I am taking a Media Entrepreneurial class for my journalism degree in school. Naturally, you would expect the class to be focused on the business workings of media outlets and have elements of objective journalism, right?
At the beginning of class today, my professor started with clips from the news as he does every class.
What was today’s story? How “inspirational” the women’s marches over the weekend were.
I was shown picture after picture of signs aimed at the President of the United States that read, “Trump is a Bozo,” or depicting his face among swastikas while he referred to them as “beautiful” and “incredible.”
My teacher asked how many in the class attended the march, and of course over half the class raised their hands proudly.
Now correct me if I’m wrong, but according to the Media Diversity class I was required to take last semester, I was taught that oppression is when those in powerful positions, you know, like those straight, white, men with all their privilege, undermine the ideas and voices of those in lower positions.
Why does nobody care about oppression in the classroom? Why are those in power on college campuses, professors, deans and presidents, allowed to use their power to influence the minds of their students?
It’s no secret that the educational institutions across America are operated and controlled by leftists. References to Trump and his supporters have become a wink-wink nod-nod all around my school of journalism, and the greater campus at large.
Why is that acceptable?
Now let’s talk about the march itself, shall we?
I support the First Amendment in its entirety. I am studying to be a journalist and the Constitution specifically mentions my career path. That is an honor.
While I fully understand and support people’s right to protest and say things, I couldn’t help but ask, what exactly are they wanting?
Over and over again myths about the patriarchy are allowed to be spread without any factual basis. From the people I spoke to who attended or supported the marches, the common answer was that they needed their “voices to be heard” over things like “reproductive rights.”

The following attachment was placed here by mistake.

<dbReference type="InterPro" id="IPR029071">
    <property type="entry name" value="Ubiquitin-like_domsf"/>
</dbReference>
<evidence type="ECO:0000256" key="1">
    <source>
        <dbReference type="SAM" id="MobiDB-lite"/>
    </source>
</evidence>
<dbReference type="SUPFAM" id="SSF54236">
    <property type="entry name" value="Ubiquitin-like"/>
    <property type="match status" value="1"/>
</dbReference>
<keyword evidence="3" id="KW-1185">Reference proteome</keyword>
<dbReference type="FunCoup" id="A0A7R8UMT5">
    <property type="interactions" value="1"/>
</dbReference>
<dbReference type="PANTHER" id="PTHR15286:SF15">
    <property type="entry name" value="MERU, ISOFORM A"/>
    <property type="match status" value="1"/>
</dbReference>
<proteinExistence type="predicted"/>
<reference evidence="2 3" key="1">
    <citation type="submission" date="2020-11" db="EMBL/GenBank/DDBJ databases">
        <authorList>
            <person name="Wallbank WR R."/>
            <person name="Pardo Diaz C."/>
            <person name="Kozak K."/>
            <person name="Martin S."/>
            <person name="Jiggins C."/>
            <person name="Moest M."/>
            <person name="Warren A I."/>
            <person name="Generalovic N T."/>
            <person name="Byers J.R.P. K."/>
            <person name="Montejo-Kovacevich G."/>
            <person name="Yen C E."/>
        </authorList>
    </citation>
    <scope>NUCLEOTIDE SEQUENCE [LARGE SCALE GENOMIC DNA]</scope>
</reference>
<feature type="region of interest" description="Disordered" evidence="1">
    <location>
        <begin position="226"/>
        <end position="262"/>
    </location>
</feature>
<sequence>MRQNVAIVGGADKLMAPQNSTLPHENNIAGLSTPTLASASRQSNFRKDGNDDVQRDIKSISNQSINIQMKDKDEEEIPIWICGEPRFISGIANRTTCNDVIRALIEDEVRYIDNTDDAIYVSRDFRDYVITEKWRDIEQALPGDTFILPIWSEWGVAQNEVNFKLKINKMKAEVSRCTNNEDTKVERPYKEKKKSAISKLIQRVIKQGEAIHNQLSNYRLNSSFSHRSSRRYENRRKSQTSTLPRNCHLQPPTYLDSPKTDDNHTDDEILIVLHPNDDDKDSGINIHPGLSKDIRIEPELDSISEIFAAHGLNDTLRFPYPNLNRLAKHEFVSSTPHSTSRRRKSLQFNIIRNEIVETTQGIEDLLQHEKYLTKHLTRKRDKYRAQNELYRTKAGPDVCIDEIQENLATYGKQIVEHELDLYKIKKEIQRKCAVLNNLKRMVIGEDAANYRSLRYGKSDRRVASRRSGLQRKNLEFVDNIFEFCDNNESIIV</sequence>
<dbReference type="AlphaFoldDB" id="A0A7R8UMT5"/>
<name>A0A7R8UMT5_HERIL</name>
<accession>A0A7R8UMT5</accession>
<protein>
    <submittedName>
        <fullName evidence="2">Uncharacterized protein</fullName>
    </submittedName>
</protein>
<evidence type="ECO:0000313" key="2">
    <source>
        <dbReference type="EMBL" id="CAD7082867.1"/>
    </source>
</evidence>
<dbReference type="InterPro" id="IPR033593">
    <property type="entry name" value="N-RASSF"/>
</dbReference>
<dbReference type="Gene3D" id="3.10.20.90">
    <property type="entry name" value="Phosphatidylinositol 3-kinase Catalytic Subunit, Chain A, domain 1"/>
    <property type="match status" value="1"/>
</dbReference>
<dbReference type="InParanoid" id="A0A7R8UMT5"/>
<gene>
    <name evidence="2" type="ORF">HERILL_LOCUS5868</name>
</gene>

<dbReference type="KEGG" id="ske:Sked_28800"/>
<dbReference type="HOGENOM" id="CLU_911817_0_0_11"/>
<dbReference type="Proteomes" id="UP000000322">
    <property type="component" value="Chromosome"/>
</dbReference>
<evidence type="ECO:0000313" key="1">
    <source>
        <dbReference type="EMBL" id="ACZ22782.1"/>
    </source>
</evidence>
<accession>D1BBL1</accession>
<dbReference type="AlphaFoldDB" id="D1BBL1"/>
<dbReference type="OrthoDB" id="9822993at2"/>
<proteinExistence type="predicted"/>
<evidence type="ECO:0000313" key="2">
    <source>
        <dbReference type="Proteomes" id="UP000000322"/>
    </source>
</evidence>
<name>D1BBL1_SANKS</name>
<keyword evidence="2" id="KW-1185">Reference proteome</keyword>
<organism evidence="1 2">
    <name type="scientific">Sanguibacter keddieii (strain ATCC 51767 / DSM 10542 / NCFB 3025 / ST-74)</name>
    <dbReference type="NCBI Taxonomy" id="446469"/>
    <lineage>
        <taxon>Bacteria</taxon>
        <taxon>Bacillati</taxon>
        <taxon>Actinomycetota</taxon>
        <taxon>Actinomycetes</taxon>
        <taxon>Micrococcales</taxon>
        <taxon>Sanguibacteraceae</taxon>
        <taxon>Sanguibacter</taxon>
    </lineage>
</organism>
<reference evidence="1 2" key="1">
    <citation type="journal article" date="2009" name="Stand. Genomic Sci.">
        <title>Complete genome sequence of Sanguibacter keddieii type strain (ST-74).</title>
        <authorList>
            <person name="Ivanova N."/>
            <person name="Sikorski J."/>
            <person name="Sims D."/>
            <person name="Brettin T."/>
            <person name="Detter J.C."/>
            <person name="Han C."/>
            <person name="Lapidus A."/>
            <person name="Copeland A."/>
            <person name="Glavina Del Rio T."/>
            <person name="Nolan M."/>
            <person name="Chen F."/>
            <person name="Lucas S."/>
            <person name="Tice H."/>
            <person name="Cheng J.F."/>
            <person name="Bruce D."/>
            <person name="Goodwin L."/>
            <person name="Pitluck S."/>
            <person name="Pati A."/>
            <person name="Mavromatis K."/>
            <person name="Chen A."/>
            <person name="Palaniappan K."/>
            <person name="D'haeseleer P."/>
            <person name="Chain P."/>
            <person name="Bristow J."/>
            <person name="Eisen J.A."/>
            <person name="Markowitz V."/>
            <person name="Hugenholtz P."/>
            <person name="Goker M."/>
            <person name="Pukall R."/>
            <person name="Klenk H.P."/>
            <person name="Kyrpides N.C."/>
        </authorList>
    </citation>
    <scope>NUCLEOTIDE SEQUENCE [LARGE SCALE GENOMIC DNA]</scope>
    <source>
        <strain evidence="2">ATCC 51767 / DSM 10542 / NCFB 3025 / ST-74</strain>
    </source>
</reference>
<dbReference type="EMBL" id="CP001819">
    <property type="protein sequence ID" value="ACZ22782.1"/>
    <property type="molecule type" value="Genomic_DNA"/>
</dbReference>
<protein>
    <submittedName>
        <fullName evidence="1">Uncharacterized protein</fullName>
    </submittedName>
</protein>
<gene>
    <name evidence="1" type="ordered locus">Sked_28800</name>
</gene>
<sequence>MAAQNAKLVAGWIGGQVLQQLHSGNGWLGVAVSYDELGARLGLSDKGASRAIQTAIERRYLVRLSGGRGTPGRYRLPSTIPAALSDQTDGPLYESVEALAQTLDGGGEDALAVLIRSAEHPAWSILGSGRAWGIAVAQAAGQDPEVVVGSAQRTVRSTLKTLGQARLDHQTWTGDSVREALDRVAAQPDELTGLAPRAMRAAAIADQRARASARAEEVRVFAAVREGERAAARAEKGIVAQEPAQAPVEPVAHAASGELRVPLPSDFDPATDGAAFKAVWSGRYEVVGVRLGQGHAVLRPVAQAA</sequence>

I actually had conversations with multiple people who think that if the government doesn’t pay for birth control or enforce companies to make the prices lower, women are being oppressed.
How can somebody say that with a straight face?
In a country where women are more prosperous than any place on earth and have every single legal right that a man has, that seems a bit out-of-touch.
You don’t have a right to affordable birth control any more than a man has a right to affordable protein power for his “gainz.” The government isn’t responsible for covering the cost of consequence.
Most feminists I’ve spoken to actually believe that women have a government-ordained right to have sex with whomever they please with absolutely zero risk of pregnancy.
By that same logic, why can’t I set a reasonable expectation that if I enjoy bourbon (enough to name my blog post after it), why won’t the government pay to eliminate the risk of me getting drunk or sick?
I think I’m going to start asking the government to subsidize Gatorade and saline IVs every time I go out with my friends.
Because it’s “unreasonable” for me to stay sober since nobody does, right?
The government isn’t responsible for convenience. The government is responsible for protecting our rights and on a local level a certain amount of infrastructure.
Nobody is saying you can’t get your birth control, ladies.
Nobody is saying you can’t sleep with whoever you please.
Nobody is saying you can’t go to your doctor and speak with her about your medications you should take.
When it comes to reproductive rights, all men are asking is that we don’t legalize the murder of babies and that we don’t pay to eliminate the consequences of women’s entertainment.
How those two things seem like patriarchal oppression, I can’t wrap my mind around.
After all, y’all want to keep the government out of the bedroom, right? Why not on this issue?